When lenders say their doors are open to homebuyers who don’t have the best credit profiles, should people believe them? Do first-time buyers qualified on income and other key criteria but who happen to have a FICO credit score in the mid-to-upper 600s really have a shot at getting a mortgage?
The answer is probably yes. But the latest statistics on credit scores and mortgages overall are sobering. Not only are average scores on new loans closed by lenders continuing to rise, but there’s growing evidence that large numbers of people with middling credit scores are simply not applying for mortgages. It’s not that they’re getting turned down — they’re self-selecting themselves out of the mortgage market, possibly because they assume their credit scores will get them rejected wherever they apply. In the process, they may be needlessly missing a chance to nail down 30-year fixed interest rates in the mid-3-percent range to buy a home.
• FICO scores on mortgages closed in May were up in all loan categories. The average score on conventional home-purchase mortgages — those eligible for sale to giant investors Fannie Mae and Freddie Mac — was 754, according to Ellie Mae, a software firm that tracks the field. That’s high by historical norms and is up two points since February. FICO scores run from 300 to 850. The higher the score, the lower the perceived risk of default.
• Scores on Federal Housing Administration (FHA) and Veterans (VA) mortgages also have risen, but they are significantly below those at Fannie and Freddie. The average score at FHA last month on loans to purchase homes was 686. At VA it was 707. The average American has a credit score around 695, according to FICO.
• New research from analytics firm CoreLogic found that dramatically fewer people with FICO scores in the mid-600’s are applying for loans compared with earlier decades. In 2005, roughly 25 percent of applicants had FICO scores of 640 and under, but by 2015 that had dropped to just 5 percent. Rejection rates for these applicants have not risen significantly — lenders “are matching the market” with loan approvals, according to CoreLogic Deputy Chief Economist Sam Khater. The problem is “that people with lower credit have not come back” in the same numbers as before the financial crisis, he said in an interview.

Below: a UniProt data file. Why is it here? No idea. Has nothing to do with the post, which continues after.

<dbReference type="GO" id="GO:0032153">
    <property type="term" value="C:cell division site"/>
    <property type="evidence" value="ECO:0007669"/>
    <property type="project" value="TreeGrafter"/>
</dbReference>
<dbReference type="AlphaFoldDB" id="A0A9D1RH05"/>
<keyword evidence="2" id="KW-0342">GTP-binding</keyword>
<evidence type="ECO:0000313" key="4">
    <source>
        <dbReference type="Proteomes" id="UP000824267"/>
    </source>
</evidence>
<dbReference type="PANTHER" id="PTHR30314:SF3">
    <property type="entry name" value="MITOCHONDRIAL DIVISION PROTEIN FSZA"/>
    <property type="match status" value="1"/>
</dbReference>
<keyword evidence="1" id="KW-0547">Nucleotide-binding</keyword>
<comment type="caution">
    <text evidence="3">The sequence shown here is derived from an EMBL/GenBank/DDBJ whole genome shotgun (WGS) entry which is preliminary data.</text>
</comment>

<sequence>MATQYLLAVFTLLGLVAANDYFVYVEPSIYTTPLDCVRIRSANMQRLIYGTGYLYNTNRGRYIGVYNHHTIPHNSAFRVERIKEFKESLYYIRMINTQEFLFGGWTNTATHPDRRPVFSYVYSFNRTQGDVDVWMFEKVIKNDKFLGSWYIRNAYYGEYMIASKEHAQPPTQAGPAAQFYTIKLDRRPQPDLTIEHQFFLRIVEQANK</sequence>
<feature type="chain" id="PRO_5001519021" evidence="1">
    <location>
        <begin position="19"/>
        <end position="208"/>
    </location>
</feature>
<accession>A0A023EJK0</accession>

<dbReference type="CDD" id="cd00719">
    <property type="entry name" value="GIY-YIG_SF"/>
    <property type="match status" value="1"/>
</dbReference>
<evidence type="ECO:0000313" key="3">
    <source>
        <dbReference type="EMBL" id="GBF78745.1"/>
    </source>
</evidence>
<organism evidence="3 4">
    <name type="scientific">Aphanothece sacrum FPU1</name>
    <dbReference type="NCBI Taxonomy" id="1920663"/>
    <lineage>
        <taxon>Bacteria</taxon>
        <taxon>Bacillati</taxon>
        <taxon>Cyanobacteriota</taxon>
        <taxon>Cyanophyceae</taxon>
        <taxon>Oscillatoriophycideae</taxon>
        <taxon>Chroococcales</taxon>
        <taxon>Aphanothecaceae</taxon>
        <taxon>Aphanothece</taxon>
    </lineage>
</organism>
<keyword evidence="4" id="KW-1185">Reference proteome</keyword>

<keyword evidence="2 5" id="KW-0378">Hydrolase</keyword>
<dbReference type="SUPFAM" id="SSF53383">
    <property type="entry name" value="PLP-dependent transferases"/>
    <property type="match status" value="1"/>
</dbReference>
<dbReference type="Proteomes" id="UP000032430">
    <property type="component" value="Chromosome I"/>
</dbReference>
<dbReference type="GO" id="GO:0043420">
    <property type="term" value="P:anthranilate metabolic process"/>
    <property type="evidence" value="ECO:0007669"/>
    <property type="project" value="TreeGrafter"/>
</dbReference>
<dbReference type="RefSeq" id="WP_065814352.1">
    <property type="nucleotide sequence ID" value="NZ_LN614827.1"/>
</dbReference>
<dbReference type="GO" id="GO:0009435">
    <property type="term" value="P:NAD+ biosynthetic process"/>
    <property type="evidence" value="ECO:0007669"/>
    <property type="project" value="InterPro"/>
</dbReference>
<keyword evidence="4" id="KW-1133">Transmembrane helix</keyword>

What’s going on? Have home mortgages become the exclusive preserve of the credit elite? Or have potential buyers with middling credit scores somehow gotten this message from banks and other lenders: We don’t make mortgages to folks with scores like yours anymore, so don’t bother to apply?
John Taylor, president and CEO of the National Community Reinvestment Coalition, an umbrella group representing hundreds of local community organizations, thinks it’s definitely the latter. “The spigot’s been turned off for working-class people” who want to buy houses, he said. “People are being turned down and they don’t believe the banks are going to make loans to them.”
Mike Fratantoni, chief economist for the Mortgage Bankers Association, disagrees. He thinks the mortgage market overall is strong, rejection rates have not increased and the high credit score averages on Fannie-Freddie loans reflect an important shift underway. Premium reductions at FHA, coupled with premium increases by private mortgage insurers, have driven more sub-700 FICO buyers to FHA and away from Fannie and Freddie, he suggests. Nearly 40 percent of new purchase loans at FHA last month had scores between 650 and 699 and 20 percent were between 600 and 649.
Bob Walters, chief economist for Quicken Loans, one of the highest-volume mortgage lenders, says, “There’s a misperception,” especially among millennials, “that you need 20 percent down and great credit” to qualify for a mortgage in 2016. Yet with FHA loans requiring just 3.5 percent down, generous underwriting rules on debt-to-income ratios and other application factors, that’s just not the case.
Bottom line here: There’s no reason to be a no-show in the home purchase market. Borrowers just need to know where to target their applications. Those with FICO scores well below 700 can pretty much forget about Fannie and Freddie. They should instead apply to lenders who specialize in FHA-backed mortgages, where the odds for success are much better. Lenders insist that they want the business and are not looking to turn people down, as long as they are qualified. These borrowers should call their bluff and give it a shot.
Kenneth Harney is a syndicated columnist.